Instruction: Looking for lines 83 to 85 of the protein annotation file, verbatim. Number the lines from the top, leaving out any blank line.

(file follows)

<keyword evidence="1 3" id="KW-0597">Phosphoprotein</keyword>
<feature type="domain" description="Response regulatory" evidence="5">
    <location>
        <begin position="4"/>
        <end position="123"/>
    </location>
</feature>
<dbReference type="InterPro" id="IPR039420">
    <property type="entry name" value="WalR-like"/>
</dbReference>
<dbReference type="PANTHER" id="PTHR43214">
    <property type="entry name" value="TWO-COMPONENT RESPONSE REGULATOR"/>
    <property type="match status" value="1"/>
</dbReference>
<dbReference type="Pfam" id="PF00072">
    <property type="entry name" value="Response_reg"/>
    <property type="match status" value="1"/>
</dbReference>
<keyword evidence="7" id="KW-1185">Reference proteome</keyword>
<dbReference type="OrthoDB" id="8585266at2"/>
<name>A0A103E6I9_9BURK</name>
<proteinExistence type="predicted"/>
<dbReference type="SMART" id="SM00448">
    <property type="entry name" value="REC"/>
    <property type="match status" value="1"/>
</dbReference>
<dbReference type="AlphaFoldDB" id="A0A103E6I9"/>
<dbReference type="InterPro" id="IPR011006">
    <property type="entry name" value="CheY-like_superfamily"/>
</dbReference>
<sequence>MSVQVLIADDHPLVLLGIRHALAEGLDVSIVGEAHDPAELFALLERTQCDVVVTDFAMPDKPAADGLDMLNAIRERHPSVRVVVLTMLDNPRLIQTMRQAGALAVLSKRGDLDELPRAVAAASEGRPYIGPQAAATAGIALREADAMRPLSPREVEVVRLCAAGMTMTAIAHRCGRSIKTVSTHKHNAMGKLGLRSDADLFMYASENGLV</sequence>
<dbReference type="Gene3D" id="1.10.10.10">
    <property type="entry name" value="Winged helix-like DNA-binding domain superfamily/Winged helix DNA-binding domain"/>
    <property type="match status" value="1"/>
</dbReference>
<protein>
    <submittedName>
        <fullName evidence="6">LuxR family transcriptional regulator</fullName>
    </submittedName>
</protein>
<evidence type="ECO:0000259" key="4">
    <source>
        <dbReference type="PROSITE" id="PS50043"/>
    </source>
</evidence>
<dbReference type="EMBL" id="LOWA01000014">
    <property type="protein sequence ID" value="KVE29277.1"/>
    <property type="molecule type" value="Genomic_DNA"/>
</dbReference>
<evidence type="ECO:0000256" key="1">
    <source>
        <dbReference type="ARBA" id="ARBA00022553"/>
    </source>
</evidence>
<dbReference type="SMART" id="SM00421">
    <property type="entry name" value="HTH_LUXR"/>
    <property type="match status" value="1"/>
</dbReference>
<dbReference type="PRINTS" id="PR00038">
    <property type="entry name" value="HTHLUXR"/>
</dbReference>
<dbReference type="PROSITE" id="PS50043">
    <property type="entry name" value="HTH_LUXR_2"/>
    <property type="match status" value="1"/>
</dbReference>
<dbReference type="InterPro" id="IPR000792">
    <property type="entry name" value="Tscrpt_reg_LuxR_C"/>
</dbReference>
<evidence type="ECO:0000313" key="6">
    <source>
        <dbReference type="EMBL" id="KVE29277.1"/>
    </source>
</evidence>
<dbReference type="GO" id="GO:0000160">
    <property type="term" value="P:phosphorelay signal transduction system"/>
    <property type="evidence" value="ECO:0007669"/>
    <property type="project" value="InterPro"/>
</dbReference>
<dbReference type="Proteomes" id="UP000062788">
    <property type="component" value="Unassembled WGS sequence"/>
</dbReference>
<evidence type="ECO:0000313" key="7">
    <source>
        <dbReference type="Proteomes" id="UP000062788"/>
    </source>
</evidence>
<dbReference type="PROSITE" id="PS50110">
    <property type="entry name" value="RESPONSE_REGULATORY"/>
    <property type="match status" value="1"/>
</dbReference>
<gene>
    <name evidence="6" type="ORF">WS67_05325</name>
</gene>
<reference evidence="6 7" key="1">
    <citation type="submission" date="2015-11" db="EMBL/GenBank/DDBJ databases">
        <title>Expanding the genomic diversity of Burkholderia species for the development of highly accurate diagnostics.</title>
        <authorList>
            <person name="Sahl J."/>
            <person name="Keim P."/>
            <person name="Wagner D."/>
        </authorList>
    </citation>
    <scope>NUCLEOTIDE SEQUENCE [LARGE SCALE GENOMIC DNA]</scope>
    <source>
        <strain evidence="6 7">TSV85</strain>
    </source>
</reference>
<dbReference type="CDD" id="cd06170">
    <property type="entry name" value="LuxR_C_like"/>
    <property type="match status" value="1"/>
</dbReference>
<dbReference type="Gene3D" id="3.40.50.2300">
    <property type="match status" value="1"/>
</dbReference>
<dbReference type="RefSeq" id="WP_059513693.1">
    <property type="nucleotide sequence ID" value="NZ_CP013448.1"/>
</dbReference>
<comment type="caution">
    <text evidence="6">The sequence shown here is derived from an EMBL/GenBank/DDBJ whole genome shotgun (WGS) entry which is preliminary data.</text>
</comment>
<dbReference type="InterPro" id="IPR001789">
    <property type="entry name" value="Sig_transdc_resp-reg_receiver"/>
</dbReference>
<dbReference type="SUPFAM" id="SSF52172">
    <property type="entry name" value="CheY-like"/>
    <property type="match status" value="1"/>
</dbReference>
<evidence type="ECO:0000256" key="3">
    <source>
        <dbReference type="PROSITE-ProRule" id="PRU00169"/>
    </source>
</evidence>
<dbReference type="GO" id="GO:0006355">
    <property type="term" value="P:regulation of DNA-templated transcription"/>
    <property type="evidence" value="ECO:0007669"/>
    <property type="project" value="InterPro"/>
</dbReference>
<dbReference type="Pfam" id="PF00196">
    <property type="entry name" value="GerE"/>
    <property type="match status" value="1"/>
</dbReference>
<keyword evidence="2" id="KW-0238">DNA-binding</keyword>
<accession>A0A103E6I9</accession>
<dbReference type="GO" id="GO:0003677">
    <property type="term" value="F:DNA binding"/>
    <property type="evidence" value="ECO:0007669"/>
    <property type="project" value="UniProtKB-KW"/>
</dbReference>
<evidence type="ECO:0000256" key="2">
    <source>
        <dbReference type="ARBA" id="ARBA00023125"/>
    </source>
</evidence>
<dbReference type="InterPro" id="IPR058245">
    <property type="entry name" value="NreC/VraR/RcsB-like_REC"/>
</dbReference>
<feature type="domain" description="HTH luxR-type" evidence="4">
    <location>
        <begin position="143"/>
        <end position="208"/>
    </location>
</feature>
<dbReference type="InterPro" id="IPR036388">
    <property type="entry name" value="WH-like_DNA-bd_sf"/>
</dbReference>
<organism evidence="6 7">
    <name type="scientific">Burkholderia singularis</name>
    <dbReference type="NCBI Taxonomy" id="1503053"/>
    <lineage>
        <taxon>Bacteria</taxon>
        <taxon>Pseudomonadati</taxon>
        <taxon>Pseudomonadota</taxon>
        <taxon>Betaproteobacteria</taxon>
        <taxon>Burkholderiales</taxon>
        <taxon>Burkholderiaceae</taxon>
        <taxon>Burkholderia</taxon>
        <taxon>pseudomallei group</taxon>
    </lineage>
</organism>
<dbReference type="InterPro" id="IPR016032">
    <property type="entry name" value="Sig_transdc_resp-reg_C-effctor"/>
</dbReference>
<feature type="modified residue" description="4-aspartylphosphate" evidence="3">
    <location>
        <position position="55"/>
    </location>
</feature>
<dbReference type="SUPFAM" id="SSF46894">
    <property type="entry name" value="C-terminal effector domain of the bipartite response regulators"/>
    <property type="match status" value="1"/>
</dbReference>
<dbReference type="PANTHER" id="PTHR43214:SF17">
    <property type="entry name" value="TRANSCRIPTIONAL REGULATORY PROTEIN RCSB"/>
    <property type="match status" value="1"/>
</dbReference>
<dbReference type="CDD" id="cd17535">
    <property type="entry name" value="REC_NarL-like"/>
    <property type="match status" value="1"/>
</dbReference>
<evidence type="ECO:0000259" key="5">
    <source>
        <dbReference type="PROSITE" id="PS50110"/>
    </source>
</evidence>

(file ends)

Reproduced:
    <source>
        <dbReference type="Proteomes" id="UP000062788"/>
    </source>